iraqi christian

Iraqi-Assyrian Christians attend Mass inside the Our Lady of Salvation/Deliverance Syriac Catholic Church - Baghdad, Iraq

IRAQ. Baghdad governorate. Karrada. July 9, 2016. Asal Ahmed, 4, is carried by her father at the scene of a massive suicide bomb attack that killed more than 320 people, making it the second most lethal suicide bombing in Iraqi history. Asal and her mother were badly burned as they shopped for the Muslim holiday of Eid al-Fitr. Karrada is one of Baghdad’s most religiously diverse districts, with a Shia majority and a significant Christian population made of various sects. ISIS claimed responsibility for the attack.

Photograph: Hadi Mizban/AP

The 7th Century dramatically changed the Middle East

No matter what your beliefs are, studying history reveals that, had the Persian Zoroastrian Sassanian Empire or the Christian Byzantine Empire defeated the Arab Muslim armies back in the 7th century, the Middle East would have looked a whole lot more different right now. 

Persian Zoroastrians vs. Arab Muslims (633-654), also known as the Arab or Muslim conquest of Iran, led to the eventual decline of the Zoroastrian religion in Iran.  Conversion to Islam was gradual. In the process, many acts of violence took place, Zoroastrian scriptures were burnt and many priests executed. Once conquered politically, the Persians began to reassert themselves by maintaining Persian language and culture. Regardless, Islam was adopted by many, for political, socio-cultural or spiritual reasons, or simply by persuasion, and became the dominant religion.

Byzantine Christians vs. Arab Muslims (629-11th century), also known as the Arab-Byzantine wars took a much longer period of time. These were a series of wars between the 7th and 11th centuries AD. The Christians initially lost the southern provinces (Syria and Egypt) to the Muslims. Muslim raids reached a peak in the 9th and early 10th centuries, after their conquest of Malta and parts of modern-day Greece, Italy, Spain, and Portugal, with their fleets reaching the coasts of France.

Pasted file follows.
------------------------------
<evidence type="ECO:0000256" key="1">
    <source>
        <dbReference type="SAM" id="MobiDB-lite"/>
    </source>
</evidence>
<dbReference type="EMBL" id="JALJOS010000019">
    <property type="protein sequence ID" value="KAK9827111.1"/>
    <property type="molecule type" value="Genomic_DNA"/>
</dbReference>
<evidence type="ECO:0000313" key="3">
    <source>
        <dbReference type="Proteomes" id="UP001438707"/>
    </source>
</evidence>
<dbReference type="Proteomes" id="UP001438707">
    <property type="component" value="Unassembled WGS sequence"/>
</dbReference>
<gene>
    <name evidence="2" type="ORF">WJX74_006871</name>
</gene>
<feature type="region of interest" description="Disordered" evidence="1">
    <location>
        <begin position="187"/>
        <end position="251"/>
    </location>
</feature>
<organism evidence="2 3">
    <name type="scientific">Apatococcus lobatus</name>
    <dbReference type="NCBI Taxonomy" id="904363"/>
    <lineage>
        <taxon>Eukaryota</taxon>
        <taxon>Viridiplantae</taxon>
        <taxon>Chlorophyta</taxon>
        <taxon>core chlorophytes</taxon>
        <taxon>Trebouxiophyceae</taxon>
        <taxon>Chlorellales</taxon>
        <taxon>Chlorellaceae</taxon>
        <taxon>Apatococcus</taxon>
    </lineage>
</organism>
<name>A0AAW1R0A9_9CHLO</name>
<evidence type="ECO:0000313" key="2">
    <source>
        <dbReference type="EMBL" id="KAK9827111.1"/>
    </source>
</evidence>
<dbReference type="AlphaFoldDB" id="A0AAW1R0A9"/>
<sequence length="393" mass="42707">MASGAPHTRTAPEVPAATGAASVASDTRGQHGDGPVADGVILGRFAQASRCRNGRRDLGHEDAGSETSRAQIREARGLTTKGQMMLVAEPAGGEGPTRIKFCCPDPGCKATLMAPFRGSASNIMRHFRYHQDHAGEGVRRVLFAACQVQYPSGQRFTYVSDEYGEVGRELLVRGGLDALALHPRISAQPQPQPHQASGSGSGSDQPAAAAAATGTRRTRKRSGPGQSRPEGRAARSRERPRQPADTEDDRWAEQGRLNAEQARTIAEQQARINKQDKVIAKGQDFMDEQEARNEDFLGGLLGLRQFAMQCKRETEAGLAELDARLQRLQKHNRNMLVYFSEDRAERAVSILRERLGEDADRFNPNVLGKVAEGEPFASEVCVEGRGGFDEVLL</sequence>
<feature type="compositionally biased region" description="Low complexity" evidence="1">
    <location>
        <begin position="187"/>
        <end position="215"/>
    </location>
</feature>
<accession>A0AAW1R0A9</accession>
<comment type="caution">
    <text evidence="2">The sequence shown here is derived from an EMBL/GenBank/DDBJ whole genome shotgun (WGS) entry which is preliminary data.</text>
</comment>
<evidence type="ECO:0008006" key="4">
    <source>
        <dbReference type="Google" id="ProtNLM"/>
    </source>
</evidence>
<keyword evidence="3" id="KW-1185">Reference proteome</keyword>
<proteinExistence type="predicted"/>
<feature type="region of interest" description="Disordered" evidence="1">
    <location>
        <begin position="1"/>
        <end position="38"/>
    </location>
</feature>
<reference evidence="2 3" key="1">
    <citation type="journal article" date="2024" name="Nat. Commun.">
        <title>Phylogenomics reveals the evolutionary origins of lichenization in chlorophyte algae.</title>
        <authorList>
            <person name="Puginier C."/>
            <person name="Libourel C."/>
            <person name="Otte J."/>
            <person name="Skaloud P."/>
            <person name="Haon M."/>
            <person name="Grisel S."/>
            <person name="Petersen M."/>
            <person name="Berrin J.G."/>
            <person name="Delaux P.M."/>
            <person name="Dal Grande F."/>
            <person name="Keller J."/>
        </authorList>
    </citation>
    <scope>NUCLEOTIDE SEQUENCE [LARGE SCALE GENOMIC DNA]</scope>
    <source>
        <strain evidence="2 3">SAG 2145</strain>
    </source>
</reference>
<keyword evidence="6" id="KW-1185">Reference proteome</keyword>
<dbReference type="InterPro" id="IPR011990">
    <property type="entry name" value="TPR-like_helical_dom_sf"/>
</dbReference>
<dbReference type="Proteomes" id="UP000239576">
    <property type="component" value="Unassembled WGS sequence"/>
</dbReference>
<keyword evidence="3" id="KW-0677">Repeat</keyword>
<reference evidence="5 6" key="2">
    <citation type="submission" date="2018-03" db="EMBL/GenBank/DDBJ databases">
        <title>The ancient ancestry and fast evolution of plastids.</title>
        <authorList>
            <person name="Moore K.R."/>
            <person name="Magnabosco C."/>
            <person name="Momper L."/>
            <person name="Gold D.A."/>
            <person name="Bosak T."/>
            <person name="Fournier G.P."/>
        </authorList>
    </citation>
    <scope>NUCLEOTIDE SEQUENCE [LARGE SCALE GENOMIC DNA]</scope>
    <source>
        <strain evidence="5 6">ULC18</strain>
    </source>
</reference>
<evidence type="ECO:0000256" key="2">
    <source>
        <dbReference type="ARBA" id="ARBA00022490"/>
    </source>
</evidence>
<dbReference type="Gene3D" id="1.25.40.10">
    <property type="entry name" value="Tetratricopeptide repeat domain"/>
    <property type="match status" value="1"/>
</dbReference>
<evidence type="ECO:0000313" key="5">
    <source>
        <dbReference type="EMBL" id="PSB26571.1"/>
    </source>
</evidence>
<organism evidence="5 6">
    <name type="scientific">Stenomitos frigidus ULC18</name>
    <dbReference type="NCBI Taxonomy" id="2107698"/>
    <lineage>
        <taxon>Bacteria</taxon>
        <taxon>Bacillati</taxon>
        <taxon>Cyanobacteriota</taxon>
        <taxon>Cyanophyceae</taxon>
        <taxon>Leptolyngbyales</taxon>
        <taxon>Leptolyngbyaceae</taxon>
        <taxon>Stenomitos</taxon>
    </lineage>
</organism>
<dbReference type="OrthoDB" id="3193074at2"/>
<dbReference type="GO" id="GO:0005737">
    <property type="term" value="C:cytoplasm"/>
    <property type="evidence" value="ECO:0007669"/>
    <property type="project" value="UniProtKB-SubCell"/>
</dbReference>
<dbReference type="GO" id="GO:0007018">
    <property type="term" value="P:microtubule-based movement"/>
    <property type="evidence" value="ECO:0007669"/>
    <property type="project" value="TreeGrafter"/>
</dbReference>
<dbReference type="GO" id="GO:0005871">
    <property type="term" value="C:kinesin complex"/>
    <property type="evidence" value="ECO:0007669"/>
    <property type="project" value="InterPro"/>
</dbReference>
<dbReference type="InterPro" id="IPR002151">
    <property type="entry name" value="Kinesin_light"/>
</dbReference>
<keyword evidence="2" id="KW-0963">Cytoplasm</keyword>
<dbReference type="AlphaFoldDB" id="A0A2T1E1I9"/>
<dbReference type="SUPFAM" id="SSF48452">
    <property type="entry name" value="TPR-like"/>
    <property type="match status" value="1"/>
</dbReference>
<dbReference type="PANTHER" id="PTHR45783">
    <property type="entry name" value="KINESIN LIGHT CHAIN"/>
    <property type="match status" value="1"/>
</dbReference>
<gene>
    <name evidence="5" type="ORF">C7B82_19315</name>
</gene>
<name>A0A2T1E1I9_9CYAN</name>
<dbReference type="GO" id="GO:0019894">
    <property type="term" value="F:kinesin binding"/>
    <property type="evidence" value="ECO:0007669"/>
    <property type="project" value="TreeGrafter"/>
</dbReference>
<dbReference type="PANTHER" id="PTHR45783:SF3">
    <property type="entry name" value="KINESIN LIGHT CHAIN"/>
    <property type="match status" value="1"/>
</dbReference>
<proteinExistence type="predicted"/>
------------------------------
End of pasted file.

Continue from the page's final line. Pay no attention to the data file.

To think, just a single change in these battles could have drastically changed so much about the Middle East today. The “what ifs?” are endless, and the impact of these conquests and wars has shaped many people’s religious beliefs in the 21st century. As I said, no matter what your beliefs are, these are interesting historical facts to ponder upon

In Baghdad, a Muslim woman, holding a copy of the Quran, stands in solidarity with a Christian woman, holding a copy of the Bible, to show solidarity with the dwindling number of Iraqi Christians and their right to live freely and peacefully side-by-side with the Muslims in their community. A powerful image.

IRAQ. Bashur. Nineveh governorate. Qaraqosh/Bakhdadi. November 28, 2016. Iraq’s Battle to Reclaim Its Cities. Kurdish fighters replace the cross on the dome of the Church of the Immaculate Conception after the city had been retaken from IS.

General News, second prize stories at the 2017 World Press Photo Contest.

Photograph: Sergey Ponomarev for The New York Times

Say a prayer for Coptic Christians being persecuted and executed in Egypt. Say a prayer for Armenian Christians that were persecuted by the Turkish army. Say a prayer for Iraqi Christians being killed or forced to convert to Islam. Say a prayer for Iranian Christians, say a Prayer for Saudi Christians, say a prayer for Kuwaiti Christians, say a prayer for those young Christians. Say a prayer for Christians who pray in hiding. Say a prayer for the thousands of Christians who have been killed, beheaded, raped, and erased. Say a prayer for the thousands of Christians who will perish this year because of their faith. Say a prayer for Christians.